Drug addiction treatment difficult in rural America
CHESTER — The drug addict in rural America faces special struggles to get help.
Topping the list are the stigma of drug addiction in small towns and lack of transportation to get to treatment centers. Then there’s the general problems: not enough treatment centers, lack of money, insurance doesn’t go far enough, and the pharmaceutical companies aren’t playing a big enough role.
Those were the issues at a roundtable discussion held on Tuesday, Oct. 18, at the Kent Island Volunteer Fire Department in Chester. The forum was hosted by the U.S. Department of Agriculture to discuss solutions to the rural opioid epidemic in Maryland and Delaware and to highlight the critical need for more treatment resources in rural communities.
Chairing the event was Jeff Eschmeyer, senior advisor to the Secretary of U.S. Department of Agriculture. He took notes during the discussion and said, “This will definitely get back to the secretary and back to the White House.”
He cited the issues particular to rural America, including the lack of treatment and recovery facilities, transportation problems, and the long distances people must drive to access treatment.
He also noted the stigma the addict faces in a small towns where it’s common to know everybody, which, he said, “limits the people’s willingness to come forward and get the help they need. It’s not a character flaw. It’s a disease.”
About 26 people attended the forum including officials from the USDA, the Farm Service Agency for Maryland and Delaware, law enforcement officers, mental health officials and community leaders.
“It’s a very complex problem. It’s very good to see the collaboration that’s going on between the departments and different leaders of government,” Eschmeyer said. The USDA is involved in rural America, he said, and plays a part in the community to address the issue.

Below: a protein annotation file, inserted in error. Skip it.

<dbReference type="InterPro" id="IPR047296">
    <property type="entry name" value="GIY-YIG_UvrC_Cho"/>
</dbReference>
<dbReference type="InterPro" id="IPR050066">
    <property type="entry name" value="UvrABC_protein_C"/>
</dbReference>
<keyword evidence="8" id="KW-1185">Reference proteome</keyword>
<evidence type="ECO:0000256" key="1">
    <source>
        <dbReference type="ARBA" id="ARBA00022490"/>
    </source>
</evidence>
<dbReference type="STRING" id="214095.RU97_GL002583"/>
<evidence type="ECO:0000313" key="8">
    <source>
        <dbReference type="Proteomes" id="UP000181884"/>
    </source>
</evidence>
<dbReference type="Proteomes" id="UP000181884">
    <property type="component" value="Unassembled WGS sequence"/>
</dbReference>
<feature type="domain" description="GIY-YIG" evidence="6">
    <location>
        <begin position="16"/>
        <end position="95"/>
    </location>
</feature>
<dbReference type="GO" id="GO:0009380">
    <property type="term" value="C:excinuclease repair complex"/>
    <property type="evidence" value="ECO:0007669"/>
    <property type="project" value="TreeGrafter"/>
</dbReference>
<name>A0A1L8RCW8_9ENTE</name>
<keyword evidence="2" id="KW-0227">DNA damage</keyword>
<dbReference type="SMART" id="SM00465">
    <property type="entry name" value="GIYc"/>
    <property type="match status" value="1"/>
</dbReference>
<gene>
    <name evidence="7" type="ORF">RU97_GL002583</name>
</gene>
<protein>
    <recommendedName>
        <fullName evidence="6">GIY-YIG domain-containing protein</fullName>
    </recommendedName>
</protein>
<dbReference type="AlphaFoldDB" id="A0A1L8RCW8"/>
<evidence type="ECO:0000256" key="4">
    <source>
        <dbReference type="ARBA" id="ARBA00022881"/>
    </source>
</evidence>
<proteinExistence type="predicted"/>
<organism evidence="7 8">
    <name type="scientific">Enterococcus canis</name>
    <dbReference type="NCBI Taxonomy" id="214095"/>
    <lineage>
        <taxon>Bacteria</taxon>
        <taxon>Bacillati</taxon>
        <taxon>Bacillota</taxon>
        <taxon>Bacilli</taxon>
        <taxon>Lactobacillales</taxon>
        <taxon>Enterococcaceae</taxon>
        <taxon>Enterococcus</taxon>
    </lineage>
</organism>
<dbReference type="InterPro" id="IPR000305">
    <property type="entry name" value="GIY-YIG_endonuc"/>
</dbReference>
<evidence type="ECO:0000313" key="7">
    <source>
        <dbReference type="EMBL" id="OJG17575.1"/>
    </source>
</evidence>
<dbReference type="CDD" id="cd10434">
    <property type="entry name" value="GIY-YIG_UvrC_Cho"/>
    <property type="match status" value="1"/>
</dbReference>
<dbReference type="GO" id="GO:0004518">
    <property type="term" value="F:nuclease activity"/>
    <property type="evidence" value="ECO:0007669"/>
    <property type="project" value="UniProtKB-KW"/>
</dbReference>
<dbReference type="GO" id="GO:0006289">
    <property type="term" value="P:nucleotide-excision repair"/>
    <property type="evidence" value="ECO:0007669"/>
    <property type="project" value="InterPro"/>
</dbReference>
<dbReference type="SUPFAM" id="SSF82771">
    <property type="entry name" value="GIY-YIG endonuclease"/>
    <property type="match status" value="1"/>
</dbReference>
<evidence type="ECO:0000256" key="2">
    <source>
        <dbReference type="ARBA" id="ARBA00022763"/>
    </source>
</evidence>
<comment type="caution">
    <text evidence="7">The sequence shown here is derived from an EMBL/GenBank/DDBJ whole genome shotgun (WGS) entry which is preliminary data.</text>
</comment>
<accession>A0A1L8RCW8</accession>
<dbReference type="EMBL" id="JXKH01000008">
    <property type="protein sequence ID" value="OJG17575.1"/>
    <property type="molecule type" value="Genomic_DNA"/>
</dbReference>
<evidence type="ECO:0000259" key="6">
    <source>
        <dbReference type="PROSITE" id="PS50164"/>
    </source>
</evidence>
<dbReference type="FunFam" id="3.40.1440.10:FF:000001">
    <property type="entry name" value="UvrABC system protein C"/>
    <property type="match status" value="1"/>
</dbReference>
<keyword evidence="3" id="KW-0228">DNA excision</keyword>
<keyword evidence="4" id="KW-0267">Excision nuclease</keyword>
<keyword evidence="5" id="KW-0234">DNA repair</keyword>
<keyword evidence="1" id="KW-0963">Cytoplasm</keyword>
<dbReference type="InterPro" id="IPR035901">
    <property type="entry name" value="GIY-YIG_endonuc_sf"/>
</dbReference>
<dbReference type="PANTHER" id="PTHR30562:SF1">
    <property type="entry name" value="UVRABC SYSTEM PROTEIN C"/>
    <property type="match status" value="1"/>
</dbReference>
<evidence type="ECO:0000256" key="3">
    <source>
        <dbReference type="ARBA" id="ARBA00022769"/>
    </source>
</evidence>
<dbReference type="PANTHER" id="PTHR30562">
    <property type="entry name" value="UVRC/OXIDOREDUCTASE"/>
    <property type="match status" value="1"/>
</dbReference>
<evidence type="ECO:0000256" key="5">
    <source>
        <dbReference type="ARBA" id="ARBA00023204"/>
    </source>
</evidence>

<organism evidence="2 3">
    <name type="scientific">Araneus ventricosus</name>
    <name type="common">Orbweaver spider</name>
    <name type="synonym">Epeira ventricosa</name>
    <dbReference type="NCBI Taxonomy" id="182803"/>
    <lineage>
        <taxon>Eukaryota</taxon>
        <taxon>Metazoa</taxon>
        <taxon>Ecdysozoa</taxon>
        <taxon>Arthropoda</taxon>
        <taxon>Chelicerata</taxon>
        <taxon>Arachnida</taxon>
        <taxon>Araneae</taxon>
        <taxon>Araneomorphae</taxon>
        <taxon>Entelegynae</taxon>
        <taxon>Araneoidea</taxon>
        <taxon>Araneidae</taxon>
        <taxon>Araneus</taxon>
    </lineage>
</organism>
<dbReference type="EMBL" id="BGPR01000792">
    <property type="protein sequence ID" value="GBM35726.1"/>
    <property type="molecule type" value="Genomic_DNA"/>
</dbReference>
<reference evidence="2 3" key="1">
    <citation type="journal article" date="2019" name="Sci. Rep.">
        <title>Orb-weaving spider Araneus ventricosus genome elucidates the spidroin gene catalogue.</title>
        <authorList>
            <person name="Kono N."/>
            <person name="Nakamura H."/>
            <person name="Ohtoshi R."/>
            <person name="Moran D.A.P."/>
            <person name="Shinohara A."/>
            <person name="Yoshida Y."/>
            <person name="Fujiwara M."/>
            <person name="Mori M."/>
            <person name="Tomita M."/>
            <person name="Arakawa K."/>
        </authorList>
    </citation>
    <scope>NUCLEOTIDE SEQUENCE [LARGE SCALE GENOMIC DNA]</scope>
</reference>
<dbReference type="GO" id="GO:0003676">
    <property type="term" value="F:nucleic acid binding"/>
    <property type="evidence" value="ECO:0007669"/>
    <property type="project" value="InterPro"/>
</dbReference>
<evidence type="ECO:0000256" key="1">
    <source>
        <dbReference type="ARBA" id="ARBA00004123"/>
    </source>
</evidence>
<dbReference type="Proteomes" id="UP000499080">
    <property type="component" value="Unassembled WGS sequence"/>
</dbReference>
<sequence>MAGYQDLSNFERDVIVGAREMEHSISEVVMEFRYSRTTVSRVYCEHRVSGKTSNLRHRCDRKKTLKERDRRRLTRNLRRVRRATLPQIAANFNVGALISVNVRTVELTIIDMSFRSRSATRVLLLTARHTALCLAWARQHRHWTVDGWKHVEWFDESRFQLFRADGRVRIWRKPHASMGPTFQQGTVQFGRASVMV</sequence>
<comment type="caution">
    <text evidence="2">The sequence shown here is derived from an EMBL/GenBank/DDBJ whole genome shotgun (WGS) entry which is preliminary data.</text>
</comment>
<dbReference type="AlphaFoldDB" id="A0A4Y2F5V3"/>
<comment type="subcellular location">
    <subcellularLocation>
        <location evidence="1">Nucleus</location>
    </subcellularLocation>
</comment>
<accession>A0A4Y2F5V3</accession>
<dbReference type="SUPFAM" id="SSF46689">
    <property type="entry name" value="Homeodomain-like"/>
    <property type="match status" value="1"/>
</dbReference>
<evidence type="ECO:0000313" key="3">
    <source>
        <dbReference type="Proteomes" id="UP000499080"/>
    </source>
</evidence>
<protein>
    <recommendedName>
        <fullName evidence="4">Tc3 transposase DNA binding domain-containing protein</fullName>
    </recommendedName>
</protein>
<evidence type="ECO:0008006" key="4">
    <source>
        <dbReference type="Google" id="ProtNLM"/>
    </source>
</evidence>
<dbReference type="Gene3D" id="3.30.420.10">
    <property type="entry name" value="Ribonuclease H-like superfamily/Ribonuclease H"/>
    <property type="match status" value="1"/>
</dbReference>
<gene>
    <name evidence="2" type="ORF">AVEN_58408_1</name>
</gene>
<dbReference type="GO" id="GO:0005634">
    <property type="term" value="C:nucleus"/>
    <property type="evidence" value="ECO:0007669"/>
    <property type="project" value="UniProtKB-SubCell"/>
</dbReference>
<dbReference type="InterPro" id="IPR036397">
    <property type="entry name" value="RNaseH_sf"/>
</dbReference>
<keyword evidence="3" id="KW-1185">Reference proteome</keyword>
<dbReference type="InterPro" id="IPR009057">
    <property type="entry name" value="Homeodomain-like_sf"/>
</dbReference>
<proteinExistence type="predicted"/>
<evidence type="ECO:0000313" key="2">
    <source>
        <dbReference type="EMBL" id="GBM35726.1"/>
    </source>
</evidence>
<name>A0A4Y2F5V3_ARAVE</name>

Also in attendance was Dr. Nancy Rosen-Cohen, executive director of the National Council on Alcoholism and Drug Dependence, Maryland chapter. She spoke about the need for treatment beyond the usual 28-day stay in a rehabilitation center.
“You wouldn’t treat a diabetic and get them on insulin for only 30 days [but] some of our individuals with the chronic brain disease of addiction may only receive treatment for 28 days,” she said.
Linda Slacum, state executive director for the USDA Farm Service Agency in Maryland, said the meeting’s big point was to bring the partners together. “The USDA has a part in solving and helping to solve that epidemic of opioid and heroin misuse in rural America,” she said.
Keith Richardson, clinical supervisor for Warwick Manor, an inpatient treatment center in Dorchester County, said the length of stay for impatient care should be longer and insurance needs to pay for the proper level of care.
“I want some of the pharmaceutical companies to pick up some of this tab,” Richardson said.
Richardson, a recovering addict, said drug addiction is a homeland security issue because of the many countries involved in drugs that lead to drug overdoses.
Also in attendance was Lt. Tim McDonald, commander of the state police barracks in Centreville. He spoke after the meeting and said more resources and funding are needed to get the addict to treatment.
Last January, President Obama appointed Agriculture Secretary Tom Vilsack, who serves as chair of the White House Rural Council, to lead an interagency effort focused on the specific challenge in rural America about drug addiction.
Obama has proposed $1.1 billion in new funding to support states in expanding treatment options. Maryland would be eligible for up to $17 million and Delaware would be eligible for up to $4 million over two years to expand access to treatment for opioid use disorders. Recently, Congress passed legislation aimed at addressing the crisis; however, it did not provide any funding that would expand resources.
Each year, more Americans die from drug overdoses than in traffic accidents, and more than three out of five of these deaths involved an opioid. Since 1999, the number of overdose deaths involving opioids, including prescription opioid pain relievers, heroin and fentanyl, has nearly quadrupled.
The heroin and prescription opioid epidemic was the topic at a roundtable discussion hosted by the U.S. Department of Agriculture at the Kent Island Volunteer Fire Department in Chester on Tuesday, Oct. 18.